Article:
As it is very desirable that the Committee should be intimately acquainted with the internal management of the School; which cannot well be the case, unless they are actively engaged in it: no persons are more proper to fill the office of superintendent than members of the committee.

In a small School, the offices of superintendent and secretary may be united,


The appointment of a secretary, who shall have the entire charge of the books, &c. will be found expedient in large Schools. This person (whose attendance at the School should be constant) will be able to assist the superiutendent, and give every necessary information to the committee respecting the School. It will be the business of the Secretary to make out every week a list of the absentees *, for the visitor or teachers to inquire after: to make fresh class-papers at the end of every quarter; carry forward in their respective classes in the rollbooks, the names of such scholars as continue in the School; and, in the course of the quarter, post the removal of others who have been advanced during the preceding quarter, into the numerical register, if this book be kept in the School. The secretary will likewise be expected to prepare the reports of

F* In some Schools, where a proper system of monitors has been introduced, and the children disgraced for absence without a sufficient excuse, the necessity of making such a list has been superseded.

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the School for the annual or quarterly meetings of its subscribers and friends.

Visitor of the Sick.

The appointment of a visitor of the sick children and parents is desirable in a large School. This office may be united with that of visitor of the absentees, or may be executed by one of the teachers. The teachers should, however, individually make a point of visiting the children under their care when confined by sickness. In this duty it is likely they will meet with encouragement; as at such seasons the effects of their instructions may be rendered more visible. As those who are employed in this labour of love are frequent witnesses of scenes of great distress, it appears necessary that they should be provided with some pecuniary relief, which they may administer at their discretion. This not only renders them welcome visitors, but also opens the hearts of those whom they may have occasion to address, to receive instruction.-In some Schools a small fund for this purpose, separate from the funds for the support of the School, is raised among the teachers.

(To be Continued.)



IT must afford satisfaction to every generous mind, to observe that you have begun to devote a part of your useful pages to the service of those unbefriended country villages where the light of education has scarcely dawned, and where the streams of Sunday School benevolence have not yet flowed.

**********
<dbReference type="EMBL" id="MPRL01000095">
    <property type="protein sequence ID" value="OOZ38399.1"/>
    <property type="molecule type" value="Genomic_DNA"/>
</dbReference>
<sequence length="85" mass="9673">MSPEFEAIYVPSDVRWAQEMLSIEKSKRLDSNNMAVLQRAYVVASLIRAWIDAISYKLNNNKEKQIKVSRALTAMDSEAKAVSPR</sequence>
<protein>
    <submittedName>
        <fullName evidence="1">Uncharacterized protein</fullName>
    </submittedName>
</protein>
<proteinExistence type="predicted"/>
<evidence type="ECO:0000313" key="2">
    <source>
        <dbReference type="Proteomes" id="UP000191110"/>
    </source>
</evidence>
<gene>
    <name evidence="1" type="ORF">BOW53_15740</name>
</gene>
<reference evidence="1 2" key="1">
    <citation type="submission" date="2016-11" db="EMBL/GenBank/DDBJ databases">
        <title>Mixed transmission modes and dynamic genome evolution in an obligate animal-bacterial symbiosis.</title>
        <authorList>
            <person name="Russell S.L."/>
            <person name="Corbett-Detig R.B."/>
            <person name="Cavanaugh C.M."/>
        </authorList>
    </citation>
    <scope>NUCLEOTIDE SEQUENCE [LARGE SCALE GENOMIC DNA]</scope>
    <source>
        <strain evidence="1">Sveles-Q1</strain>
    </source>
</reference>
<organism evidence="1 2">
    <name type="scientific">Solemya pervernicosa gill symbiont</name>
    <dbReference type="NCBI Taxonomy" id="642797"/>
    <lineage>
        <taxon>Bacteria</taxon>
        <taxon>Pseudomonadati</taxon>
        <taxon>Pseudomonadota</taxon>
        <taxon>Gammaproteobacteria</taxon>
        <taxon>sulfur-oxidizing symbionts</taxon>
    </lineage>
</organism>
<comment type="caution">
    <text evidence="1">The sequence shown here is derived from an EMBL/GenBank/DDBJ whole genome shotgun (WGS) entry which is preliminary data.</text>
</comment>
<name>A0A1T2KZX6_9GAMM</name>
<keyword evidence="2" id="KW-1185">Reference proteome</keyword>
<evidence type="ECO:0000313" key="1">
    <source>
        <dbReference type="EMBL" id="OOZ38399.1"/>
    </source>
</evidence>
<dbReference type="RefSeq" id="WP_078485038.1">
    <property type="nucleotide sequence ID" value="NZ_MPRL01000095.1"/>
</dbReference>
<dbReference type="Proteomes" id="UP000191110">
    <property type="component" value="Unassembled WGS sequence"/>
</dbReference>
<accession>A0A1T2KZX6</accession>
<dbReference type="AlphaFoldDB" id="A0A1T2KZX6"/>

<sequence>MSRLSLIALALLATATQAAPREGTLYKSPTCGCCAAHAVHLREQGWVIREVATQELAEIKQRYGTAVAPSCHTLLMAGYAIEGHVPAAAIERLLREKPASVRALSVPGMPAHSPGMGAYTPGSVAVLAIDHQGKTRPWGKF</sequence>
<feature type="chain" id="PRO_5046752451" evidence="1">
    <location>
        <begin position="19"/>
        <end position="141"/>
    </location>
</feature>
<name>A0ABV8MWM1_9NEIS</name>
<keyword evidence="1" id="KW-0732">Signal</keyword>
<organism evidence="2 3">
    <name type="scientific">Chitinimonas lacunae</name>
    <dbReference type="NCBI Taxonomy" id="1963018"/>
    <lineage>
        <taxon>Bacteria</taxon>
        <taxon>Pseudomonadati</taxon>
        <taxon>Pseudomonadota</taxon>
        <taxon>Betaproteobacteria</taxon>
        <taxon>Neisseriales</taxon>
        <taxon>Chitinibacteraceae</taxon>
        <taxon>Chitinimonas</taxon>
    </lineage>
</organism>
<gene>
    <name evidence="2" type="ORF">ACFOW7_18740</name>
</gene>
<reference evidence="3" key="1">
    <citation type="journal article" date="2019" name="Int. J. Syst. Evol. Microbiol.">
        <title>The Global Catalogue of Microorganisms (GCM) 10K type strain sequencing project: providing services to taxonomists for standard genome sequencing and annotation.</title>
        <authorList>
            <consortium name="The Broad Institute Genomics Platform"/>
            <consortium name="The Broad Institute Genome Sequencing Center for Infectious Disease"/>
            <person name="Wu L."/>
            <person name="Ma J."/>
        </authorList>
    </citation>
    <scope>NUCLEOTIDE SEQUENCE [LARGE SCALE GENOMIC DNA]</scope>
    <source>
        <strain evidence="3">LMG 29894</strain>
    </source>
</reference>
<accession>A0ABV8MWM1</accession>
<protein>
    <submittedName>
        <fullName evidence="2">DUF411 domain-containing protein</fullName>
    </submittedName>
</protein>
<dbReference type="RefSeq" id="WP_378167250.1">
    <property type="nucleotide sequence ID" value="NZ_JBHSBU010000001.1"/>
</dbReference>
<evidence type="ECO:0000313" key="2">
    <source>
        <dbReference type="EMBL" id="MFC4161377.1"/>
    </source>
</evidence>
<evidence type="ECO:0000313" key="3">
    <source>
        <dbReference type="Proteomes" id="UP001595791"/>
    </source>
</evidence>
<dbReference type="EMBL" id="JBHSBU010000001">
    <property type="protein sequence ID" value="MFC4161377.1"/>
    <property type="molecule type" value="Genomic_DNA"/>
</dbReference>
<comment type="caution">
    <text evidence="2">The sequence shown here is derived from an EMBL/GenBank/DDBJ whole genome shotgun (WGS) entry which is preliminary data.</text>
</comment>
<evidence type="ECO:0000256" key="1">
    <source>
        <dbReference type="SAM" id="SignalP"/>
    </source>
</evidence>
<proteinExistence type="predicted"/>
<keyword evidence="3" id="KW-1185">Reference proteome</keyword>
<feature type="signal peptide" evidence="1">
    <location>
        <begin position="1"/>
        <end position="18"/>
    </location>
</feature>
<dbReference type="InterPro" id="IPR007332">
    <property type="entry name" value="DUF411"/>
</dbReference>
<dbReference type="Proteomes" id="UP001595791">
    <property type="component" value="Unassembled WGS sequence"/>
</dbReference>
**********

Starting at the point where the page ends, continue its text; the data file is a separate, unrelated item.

Hitherto you have chiefly marked the rise and displayed the progress and motions of those larger Sunday School systems, which move in their courses like the majestic rivers, whose mighty streams water and fertilize whole regions. You now pay a more particular attention to the smaller rills, which fertilize the meadows, trickle through the grass, or run among the hills.

You have now before you two orders of people. On the one hand are the persevering Sunday School labourers, whose works have shone as the light, and whose knowledge is enlarged by observation and increased by experience. On the other hand you have persons who have scarcely heard of these things by the hearing of the ear, and who are strangers both to



the nature and manner of these institutions. Or others who may have occasionally witnessed the good effects, or may have been made acquainted with the great utility of Sunday Schools. These have perhaps often wished that the like benefits were within the reach of their own families, or neighbourhood; but no opening prospect appears, the thing seems to be quite out of their reach. While the former, by means of your miscellany, are opening the fountains of wisdom to each other, and endeavouring to perfect every part of the noble system. You now kindly condescend to take the latter by the hand, and endeavour to encourage enterprize, by removing difficulties, smoothing the way, and opening prospects of success.

First opening.

A pleasing astonishment usually strikes the mind of a person of this description when the minute particulars are laid open before him, and he is shewn every part of the system in its native simplicity. He is also agreeably surprised to find, that he himself is capable of sustaining an important part in such an institution. He now perceives that splendid abilities and a fine education are not absolutely necessary in order to usefulness and success in this labour of love. He perceives that patience, diligence, kindness, industry, and the fear of the Lord are some of the chief qualifications of a Sunday School teacher, and that whoever possesses these, may, by the will of God, render an essential service to the rising generation.

He now beholds it possible for the neglected children of his own neighbourhood to be favoured and assisted. Pleasing prospects now rise before him, and his mind is charmed into action. A spirit of enterprize soon pervades a part of the neighbourhood, and a few heartily engage in the work, looking for no thanks or recompence from man. Success begins to crown their united endeavours; the way opens before them, and they are not turned aside from the path of duty by the perverseness of those who oppose or who make no account of their labours. A zeal for the welfare of the rising generation brings their talents into action, and a humble dependance on him, who said "Suffer little children to come unto me," inspires them with confidence.

Meeting to make arrangements.

A meeting for mutual consultation takes place. The necessary regulations are made, and a superintendent is chosen to conduct the operations of the School, and to carry the regulations into effect. It is usual to select for a superintendent